Every sewing project Trusted Source Embroiderers' Guild members stick needle in over ‘fait accompli' changes | Craft | The Guardian Bitter internal row breaks out over plans to make the stitching society profitable www.theguardian.com starts with threading a needle. Threading a needle is the art of passing a thread through the needle’s eye. You may need to thread a needle for different purposes, like quilting works, embroidery, hand stitches, or even machine sewing.
Surprisingly, you may find out that the simple task of threading a needle can be a challenge for those that are not familiar with the concept. Here is all you need to know about how to thread a needle.
As a beginner, you’ll quickly discover that threading a needle is not as easy as it seems. The needle eye is small, and the thread can easily fall off and frustrate your attempts. It wouldn’t matter if you intend to thread the needle for hand stitching, quilting, or sewing machine without adequate skill and technique; you are likely to get frustrated.
However, if you follow the tips below on how to thread a needle easily, you will soon become a master of your skill.
The first step is to pick your needle and thread. There are different sizes of needles, so you need to make sure you choose the right needle for the thread. If your needle is too small, the needle eye will be too small for your thread, which means the thread will not easily pass.
On the other hand, if the needle is bigger than the thread, the thread will be too loose for the purpose you are trying to achieve. This is why you should always find the right needle size for the thread in your needle kit.
There are different methods you can apply to thread your needle. You can pass the thread through the needle eye. You can also push the needle eye into the thread or simply use a threader. The method you use greatly depends on the types of thread or needle you are working with.
You don’t need to worry about the particular technique you choose; whatever method you use will get the job done smoothly.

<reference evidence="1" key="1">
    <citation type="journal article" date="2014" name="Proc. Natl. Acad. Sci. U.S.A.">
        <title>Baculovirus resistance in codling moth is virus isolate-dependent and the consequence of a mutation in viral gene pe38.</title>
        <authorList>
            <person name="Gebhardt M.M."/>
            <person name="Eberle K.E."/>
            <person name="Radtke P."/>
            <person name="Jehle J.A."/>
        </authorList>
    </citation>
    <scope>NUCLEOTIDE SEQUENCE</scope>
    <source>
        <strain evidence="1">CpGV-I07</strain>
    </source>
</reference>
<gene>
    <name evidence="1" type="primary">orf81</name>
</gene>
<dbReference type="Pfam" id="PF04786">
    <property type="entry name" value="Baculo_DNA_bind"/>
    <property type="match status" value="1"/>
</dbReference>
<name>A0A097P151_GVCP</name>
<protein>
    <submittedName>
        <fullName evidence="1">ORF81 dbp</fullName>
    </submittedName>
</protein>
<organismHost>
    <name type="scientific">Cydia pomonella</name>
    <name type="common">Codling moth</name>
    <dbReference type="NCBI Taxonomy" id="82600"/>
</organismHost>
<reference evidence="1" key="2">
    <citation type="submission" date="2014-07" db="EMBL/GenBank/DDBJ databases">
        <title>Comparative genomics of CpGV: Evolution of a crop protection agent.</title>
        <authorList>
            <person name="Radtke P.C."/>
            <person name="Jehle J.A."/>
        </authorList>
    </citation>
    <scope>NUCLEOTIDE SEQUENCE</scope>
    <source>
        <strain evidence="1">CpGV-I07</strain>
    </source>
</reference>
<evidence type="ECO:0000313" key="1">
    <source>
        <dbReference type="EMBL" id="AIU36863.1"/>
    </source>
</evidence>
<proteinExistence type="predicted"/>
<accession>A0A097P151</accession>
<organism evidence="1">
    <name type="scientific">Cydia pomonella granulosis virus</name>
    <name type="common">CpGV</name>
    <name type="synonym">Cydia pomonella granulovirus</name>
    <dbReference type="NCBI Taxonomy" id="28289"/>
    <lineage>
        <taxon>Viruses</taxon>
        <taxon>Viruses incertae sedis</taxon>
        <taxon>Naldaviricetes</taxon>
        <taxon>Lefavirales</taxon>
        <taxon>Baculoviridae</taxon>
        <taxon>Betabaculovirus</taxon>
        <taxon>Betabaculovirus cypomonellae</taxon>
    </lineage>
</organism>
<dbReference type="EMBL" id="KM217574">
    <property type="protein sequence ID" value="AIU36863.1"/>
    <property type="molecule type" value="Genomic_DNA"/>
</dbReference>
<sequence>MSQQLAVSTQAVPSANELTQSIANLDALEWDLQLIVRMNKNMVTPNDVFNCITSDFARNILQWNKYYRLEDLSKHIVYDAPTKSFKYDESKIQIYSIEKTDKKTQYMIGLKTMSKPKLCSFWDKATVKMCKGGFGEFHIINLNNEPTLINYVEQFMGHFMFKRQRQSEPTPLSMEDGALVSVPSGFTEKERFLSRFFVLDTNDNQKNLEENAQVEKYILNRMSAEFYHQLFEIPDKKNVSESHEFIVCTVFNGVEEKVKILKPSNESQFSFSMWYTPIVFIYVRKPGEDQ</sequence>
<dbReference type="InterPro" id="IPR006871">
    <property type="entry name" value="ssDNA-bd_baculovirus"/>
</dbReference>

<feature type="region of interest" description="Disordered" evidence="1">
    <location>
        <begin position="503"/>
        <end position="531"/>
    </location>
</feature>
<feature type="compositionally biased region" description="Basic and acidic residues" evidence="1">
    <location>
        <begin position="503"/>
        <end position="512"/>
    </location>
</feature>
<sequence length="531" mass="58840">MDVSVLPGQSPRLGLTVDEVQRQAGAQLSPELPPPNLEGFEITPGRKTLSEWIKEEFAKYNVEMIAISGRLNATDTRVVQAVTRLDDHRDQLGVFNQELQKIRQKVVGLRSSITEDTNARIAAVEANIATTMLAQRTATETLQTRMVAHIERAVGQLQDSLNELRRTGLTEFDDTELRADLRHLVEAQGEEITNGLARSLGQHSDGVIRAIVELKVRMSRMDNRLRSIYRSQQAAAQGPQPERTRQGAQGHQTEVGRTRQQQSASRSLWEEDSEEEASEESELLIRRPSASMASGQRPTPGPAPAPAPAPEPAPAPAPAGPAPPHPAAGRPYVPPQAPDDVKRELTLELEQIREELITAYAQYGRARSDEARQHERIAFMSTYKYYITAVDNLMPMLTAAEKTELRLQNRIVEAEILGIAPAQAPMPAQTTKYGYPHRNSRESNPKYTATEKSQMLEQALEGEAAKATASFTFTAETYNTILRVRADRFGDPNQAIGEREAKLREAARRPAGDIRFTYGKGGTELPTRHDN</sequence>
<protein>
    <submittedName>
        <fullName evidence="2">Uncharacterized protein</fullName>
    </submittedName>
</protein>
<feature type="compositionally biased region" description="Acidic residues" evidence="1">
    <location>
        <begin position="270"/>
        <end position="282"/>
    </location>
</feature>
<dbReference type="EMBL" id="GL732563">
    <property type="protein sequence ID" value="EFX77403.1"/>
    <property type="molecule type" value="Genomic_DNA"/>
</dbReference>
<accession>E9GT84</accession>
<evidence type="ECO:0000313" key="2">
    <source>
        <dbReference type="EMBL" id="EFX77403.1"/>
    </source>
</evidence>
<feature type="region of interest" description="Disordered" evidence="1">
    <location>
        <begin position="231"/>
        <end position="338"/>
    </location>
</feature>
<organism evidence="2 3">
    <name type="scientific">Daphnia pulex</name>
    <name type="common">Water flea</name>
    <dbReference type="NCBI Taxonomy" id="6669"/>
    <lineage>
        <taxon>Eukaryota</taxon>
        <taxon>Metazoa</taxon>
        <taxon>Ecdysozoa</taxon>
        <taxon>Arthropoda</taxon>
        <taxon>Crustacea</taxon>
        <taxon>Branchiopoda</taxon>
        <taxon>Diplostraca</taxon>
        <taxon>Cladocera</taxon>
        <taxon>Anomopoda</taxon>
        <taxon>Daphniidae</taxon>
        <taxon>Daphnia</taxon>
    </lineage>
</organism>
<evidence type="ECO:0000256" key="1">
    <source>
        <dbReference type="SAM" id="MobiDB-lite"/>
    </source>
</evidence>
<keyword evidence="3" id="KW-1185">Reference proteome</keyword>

Single threads need a lot of patience to work with than double threads. This is because they are so frail and tiny, therefore difficult to pass through a needle.
To insert a single thread, first, spool out enough thread for your work, then hold the edge of the thread in between the thumb and index finger of your right hand, and hold the needle with your thumb and index finger in your left hand. Ensure you are holding the needle close to the needle eye. That way, you put more focus on the needle eye.
Re-cutting the edge of your thread with scissors will make the tip tinier and sharper. It could also help if you lick the edge a little to help it have some weight. If you are working with a sewing machine, you would need sharp tips more because you are likely to be working with a smaller needle eye.
You should also get a little white paper. This will contrast against the needle and would help you focus on the needle eye.
Carefully push the thread tip through the needle eye. Once you observe that the thread had passed through the eye, you call help pull the yarn out on the other side of the eye with your left thumb and index. And voila! You have successfully passed your single thread.
Double threading a needle is easier. You just have to double the thread. You must know how long the thread you are going to use or estimate it. Whatever length it is, you will spool a double of it. For instance, if you will be working with a 2 feet long thread, you will have to spool 4 feet length of thread.
According to user reviews online, one of the best needles to use for double threading is the Self-threading Needle from Elcprocy. It comes with a needle threader and a needle case that makes threading easier.
The next step will be to fold the thread into two equal parts. Start from the middle and fold. You can hold the double thread in place by applying a little beeswax to it. This will ensure the double threads are not separating while you are sewing.
Push the tips of the thread into the needle. At this stage, you have to exercise a lot of patience if the thread tips must enter the needle eye at the same time. You can also pass the folded part of the thread through the needle eye. This could be faster and easier too. Pull out the thread at the other end of the needle as soon as it’s out and secure it with a knot.
Securing a knot on the thread ensures that the thread stays in the needle while you are sewing. To secure your knot for a single thread, you’ll be using your thumb and your middle finger. In the case of a double thread, you will hold the double tips and wrap around the edge of your middle finger to create a sloop. Hold the rest of the thread with your thumb to keep it in place while you secure the knot.
Ensure you have a tight knot by rolling the loop more than once in between your middle finger. By doing this, your loop is thicker and stronger. You can now knot the loop. Be careful not to allow the loop to slip from your finger during this process. Then pass the other end of the thread, the side with the needle through the loop, and tighten.
You can repeat the process a second time for a thicker, firmer knot.
Thread and needle works are delicate, but they can become easy once you get the hang of it. Following the guide above and frequently practicing will get you threading the needle seamlessly in no time. Before you know it, you’d be able to double thread a needle, and successfully secure a strong, tight knot.
With a good knowledge of how to thread your needle, sewing or repairing clothes wouldn’t be a problem any longer. In fact, you can get a sewing kit, so you can have access to a lot of different needle sizes and shapes that will help with your showings.